How can conservative, Christian, values voters back a thrice-married, philandering, candidate for the presidency, who trails a record of stiffed creditors, broken promises, and ruthless practices behind him?
Maybe because communities that feel themselves besieged tend not to look for moral exemplars—instead, they seek out champions.
Saturday night’s report in the New York Times that Donald Trump apparently claimed a $916 million loss on his 1995 tax returns, and may have used it to avoid paying federal income taxes for up to 18 years, is the latest in a long string of revelations that might have doomed any previous Republican nominee. Yet Trump has repeatedly rebounded from these disclosures. That must surely be, at least in part, a testament to the power of partisanship in this increasingly divided age. But that is hardly a sufficient explanation.
“I know our complex tax laws better than anyone who has ever run for president,” Trump tweeted in response, “and am the only one who can fix them.”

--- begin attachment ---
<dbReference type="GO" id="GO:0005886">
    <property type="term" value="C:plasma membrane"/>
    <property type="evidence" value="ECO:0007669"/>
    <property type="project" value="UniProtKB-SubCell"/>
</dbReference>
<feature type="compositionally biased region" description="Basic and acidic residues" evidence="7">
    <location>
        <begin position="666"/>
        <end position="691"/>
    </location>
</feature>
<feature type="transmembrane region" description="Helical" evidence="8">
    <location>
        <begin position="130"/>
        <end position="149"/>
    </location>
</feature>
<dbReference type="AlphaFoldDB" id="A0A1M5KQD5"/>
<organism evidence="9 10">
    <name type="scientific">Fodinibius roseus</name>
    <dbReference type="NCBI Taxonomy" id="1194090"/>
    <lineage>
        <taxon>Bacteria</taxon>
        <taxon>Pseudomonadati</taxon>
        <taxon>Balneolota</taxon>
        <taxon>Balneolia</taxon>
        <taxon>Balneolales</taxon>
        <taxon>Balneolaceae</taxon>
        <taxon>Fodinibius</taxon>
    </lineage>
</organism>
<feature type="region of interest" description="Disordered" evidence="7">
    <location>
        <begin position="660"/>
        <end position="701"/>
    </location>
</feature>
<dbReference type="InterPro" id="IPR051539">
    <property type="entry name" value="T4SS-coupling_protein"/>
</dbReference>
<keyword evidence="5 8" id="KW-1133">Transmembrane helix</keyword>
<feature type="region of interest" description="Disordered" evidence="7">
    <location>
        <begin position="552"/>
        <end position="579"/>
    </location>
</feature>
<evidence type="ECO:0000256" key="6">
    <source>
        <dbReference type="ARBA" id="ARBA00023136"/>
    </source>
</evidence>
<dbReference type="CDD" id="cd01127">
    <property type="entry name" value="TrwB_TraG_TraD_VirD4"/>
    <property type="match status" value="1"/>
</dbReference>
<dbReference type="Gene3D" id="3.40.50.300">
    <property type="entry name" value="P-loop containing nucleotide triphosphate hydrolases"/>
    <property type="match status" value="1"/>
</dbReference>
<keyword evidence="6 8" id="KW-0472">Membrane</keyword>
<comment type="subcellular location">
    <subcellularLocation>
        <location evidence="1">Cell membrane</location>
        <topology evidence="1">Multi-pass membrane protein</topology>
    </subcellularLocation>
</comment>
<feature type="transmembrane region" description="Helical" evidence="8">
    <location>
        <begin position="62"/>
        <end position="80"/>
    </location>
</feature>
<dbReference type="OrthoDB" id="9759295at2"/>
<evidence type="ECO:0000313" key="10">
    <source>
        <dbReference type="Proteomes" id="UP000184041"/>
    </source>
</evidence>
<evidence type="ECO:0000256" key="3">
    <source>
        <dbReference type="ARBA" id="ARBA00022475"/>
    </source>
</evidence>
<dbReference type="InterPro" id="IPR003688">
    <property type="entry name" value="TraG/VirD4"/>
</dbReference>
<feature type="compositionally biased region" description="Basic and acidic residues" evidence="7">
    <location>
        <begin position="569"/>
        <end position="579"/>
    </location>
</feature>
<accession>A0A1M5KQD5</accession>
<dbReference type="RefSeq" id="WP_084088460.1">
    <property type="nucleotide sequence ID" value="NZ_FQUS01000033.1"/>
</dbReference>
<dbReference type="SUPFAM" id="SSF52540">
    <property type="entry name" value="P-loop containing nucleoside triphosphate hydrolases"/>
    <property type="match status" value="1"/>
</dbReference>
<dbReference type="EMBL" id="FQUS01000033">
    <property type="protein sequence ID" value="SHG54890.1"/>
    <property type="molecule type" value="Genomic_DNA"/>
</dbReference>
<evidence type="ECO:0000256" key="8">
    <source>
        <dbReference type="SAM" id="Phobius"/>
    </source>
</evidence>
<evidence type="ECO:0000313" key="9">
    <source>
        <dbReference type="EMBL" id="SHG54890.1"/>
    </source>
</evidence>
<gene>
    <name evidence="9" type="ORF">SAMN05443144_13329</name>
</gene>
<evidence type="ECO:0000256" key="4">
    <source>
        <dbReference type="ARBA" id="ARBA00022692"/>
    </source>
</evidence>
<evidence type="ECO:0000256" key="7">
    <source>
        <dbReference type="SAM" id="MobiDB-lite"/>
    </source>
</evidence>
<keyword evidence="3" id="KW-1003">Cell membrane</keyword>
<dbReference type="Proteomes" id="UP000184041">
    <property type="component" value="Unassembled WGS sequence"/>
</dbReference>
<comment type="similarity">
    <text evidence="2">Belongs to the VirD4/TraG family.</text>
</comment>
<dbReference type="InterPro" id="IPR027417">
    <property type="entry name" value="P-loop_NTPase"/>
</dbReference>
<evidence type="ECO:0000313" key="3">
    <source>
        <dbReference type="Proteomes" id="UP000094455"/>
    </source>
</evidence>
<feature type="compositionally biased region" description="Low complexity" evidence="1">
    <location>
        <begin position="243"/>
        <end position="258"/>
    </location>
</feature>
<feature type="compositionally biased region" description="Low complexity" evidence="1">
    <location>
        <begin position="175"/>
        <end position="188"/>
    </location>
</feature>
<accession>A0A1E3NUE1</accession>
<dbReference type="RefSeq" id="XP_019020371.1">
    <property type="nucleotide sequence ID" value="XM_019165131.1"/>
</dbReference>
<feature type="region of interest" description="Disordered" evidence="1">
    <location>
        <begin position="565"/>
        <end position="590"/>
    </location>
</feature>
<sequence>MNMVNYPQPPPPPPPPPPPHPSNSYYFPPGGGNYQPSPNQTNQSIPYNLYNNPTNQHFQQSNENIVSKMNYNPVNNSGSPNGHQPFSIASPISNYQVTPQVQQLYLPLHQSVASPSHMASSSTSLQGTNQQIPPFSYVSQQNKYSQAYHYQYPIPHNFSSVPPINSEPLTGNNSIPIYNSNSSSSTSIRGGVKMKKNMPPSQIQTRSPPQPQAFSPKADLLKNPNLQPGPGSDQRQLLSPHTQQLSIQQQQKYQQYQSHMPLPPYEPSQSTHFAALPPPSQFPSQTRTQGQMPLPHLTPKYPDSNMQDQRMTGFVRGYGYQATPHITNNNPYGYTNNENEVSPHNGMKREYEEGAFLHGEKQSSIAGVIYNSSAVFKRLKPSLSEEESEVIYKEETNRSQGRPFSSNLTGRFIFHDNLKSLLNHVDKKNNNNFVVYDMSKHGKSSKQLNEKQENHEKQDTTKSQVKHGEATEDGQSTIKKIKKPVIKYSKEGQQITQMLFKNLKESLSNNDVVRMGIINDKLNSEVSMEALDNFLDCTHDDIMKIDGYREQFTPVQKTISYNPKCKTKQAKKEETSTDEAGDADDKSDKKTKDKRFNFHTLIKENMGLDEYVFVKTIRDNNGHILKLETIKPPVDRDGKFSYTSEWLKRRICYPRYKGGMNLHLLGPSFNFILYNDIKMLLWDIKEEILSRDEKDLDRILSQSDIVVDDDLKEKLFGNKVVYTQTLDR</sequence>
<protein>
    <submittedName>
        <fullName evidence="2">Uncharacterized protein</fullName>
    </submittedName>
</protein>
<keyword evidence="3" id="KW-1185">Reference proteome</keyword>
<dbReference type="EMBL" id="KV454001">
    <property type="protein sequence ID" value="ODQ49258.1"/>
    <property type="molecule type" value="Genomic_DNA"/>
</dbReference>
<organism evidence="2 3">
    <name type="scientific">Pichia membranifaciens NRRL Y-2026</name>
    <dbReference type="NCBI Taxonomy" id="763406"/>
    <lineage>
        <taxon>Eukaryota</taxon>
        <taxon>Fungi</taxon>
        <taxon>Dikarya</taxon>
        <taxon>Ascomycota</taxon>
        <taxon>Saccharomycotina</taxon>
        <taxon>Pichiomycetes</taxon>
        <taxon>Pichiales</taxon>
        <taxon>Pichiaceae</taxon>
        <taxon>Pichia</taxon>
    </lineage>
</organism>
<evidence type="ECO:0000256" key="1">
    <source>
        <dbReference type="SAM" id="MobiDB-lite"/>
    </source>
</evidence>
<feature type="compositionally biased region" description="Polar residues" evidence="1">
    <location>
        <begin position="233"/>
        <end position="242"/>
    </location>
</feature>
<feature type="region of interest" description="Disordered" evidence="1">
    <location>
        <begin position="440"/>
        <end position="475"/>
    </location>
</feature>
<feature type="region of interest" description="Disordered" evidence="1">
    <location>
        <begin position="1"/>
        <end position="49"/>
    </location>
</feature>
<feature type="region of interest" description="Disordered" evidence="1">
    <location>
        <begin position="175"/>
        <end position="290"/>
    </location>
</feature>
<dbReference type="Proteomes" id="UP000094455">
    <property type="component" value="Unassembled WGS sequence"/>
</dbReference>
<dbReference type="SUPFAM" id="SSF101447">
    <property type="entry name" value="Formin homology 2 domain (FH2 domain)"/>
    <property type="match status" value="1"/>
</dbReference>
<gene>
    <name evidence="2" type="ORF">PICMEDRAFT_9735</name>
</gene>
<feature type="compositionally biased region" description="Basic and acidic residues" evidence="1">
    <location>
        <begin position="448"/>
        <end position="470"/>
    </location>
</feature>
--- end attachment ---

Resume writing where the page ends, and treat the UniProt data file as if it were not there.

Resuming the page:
That echoes the pitch he made in his acceptance speech at the Cleveland convention:
I have joined the political arena so that the powerful can no longer beat up on people that cannot defend themselves. Nobody knows the system better than me, which is why I alone can fix it. I have seen firsthand how the system is rigged against our citizens.
Ascendant political coalitions can afford to impose litmus tests on their candidates. They look for politicians who not only endorse their favored positions, but embody them. But coalitions that believe the moral consensus is cracking, that see their values under attack, and fear their own eclipse may turn away from candidates whose own lives exemplify a moral vision that the broader society no longer endorses. Instead, they seek out figures who seem strong enough, tough enough, ruthless enough to roll back social change, or at least to hold it at bay. They look for a champion.